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Kellogg Gets the Message and Changes its Own

Kellogg, the world’s leading cereal maker, will be reformulating “healthier” cereals or no longer marketing them to kids. The new initiative was released after the company was nearly sued by advocacy groups and parents who said Kellogg was unfairly advertising their junk cereals to kids.

As part of the settlement, Kellogg has created the “Kellogg Global Nutrient Criteria,” which is to apply to nearly all of its food products. The criteria require that each serving of a Kellogg’s food:

  • Contain 200 calories or less
  • Have fewer than 2 grams of saturated fat
  • Contain no more than 12 grams of sugar and 230 milligrams of sodium

Meanwhile, Kellogg plans to put labels on the front of cereal boxes that give quick nutrition information. The company intends to stop marketing their products in schools with children under the age of 12, and says it will stop using characters “outside the brand” in products that don’t meet their nutrient criteria.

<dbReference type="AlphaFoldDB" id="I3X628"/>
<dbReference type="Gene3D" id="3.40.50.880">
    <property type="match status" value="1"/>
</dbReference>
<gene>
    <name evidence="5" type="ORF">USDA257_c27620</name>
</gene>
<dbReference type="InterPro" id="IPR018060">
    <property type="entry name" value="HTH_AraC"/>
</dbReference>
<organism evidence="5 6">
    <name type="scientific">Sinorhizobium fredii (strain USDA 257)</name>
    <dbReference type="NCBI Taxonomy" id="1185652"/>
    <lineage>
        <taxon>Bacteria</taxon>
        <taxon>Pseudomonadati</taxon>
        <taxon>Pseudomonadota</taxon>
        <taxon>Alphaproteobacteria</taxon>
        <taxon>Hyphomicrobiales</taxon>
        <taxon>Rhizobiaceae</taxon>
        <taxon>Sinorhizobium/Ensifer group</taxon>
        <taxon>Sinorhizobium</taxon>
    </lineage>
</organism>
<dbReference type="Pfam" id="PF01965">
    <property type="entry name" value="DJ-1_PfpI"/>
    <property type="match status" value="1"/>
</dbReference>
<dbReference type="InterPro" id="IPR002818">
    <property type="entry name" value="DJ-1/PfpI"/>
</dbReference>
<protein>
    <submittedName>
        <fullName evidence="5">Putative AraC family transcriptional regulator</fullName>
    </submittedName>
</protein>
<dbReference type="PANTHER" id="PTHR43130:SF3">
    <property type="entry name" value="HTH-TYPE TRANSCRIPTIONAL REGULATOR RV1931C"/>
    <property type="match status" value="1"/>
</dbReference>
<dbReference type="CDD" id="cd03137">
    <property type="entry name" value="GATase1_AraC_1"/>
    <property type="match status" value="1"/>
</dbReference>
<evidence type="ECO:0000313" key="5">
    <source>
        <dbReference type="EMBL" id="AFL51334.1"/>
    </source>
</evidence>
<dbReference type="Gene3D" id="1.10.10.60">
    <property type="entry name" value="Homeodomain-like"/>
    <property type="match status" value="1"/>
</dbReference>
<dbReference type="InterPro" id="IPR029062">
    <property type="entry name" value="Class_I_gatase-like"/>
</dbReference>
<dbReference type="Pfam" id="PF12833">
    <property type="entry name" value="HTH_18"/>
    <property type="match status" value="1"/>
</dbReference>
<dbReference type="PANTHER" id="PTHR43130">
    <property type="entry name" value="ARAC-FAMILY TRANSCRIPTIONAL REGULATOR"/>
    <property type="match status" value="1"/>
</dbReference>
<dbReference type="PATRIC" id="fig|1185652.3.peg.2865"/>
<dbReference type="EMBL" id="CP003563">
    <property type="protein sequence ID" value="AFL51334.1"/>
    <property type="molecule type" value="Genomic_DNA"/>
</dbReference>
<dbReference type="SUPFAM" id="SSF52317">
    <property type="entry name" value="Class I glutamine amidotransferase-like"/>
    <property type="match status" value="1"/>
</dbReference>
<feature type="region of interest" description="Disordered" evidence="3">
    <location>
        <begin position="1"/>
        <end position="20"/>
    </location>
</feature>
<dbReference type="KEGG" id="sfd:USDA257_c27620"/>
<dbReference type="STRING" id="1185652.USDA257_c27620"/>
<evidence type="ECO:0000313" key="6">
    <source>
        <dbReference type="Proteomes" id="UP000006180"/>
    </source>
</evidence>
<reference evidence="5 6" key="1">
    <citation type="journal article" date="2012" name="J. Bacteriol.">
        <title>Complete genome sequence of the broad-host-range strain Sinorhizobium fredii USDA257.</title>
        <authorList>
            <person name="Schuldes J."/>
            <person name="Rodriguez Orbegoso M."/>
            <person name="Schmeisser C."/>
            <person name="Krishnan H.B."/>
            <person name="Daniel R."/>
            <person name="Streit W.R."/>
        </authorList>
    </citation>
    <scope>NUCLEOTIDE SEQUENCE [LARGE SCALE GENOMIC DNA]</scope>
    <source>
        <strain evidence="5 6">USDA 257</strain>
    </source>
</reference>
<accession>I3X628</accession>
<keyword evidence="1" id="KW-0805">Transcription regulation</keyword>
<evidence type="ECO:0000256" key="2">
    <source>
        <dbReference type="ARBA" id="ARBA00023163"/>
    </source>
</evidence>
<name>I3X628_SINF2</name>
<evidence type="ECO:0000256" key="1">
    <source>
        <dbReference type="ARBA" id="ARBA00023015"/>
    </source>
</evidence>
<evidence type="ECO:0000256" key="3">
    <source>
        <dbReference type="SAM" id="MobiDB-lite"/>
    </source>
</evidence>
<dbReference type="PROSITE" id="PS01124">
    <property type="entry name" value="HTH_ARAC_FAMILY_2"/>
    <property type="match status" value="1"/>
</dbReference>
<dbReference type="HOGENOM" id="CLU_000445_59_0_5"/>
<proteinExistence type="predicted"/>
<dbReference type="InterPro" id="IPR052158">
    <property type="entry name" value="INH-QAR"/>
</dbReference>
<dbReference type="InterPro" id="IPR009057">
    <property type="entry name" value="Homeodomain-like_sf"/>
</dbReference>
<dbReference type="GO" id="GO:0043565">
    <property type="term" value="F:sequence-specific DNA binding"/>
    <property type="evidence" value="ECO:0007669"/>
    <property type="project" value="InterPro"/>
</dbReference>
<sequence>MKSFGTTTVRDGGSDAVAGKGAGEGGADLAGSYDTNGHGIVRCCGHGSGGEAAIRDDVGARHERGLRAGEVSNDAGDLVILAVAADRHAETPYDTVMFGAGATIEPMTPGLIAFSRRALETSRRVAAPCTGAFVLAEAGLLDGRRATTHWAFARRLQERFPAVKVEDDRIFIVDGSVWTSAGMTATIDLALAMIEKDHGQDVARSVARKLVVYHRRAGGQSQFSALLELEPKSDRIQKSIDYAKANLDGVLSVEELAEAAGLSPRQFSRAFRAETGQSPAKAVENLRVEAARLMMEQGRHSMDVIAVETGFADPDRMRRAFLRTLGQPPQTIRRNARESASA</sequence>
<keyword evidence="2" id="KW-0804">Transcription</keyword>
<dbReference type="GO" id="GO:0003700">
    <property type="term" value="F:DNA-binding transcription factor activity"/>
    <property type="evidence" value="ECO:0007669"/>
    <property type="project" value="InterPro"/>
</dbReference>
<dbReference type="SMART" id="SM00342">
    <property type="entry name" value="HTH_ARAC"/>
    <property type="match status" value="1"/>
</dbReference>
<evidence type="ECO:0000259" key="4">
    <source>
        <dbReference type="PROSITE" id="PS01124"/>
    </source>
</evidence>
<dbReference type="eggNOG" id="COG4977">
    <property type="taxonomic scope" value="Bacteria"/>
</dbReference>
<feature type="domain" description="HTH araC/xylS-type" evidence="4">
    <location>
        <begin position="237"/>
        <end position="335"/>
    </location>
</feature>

Food companies are clearly trying to placate health-conscious consumers by creating supposedly healthier products, but in the case of sugary cereals, salty snacks and other processed foods like the ones Kellogg is most known for, they are not even close.

Their new “nutrient criteria” places no attention on a leading ingredient in many kids’ cereals -- high-fructose corn syrup -- nor does it mention the artificial colors, flavors and preservatives that they include.

That food companies are perking up to consumers’ healthier demands and limiting their advertising to kids is a great thing, but there are still vastly healthier foods to feed your family with.

ABC News June 14, 2007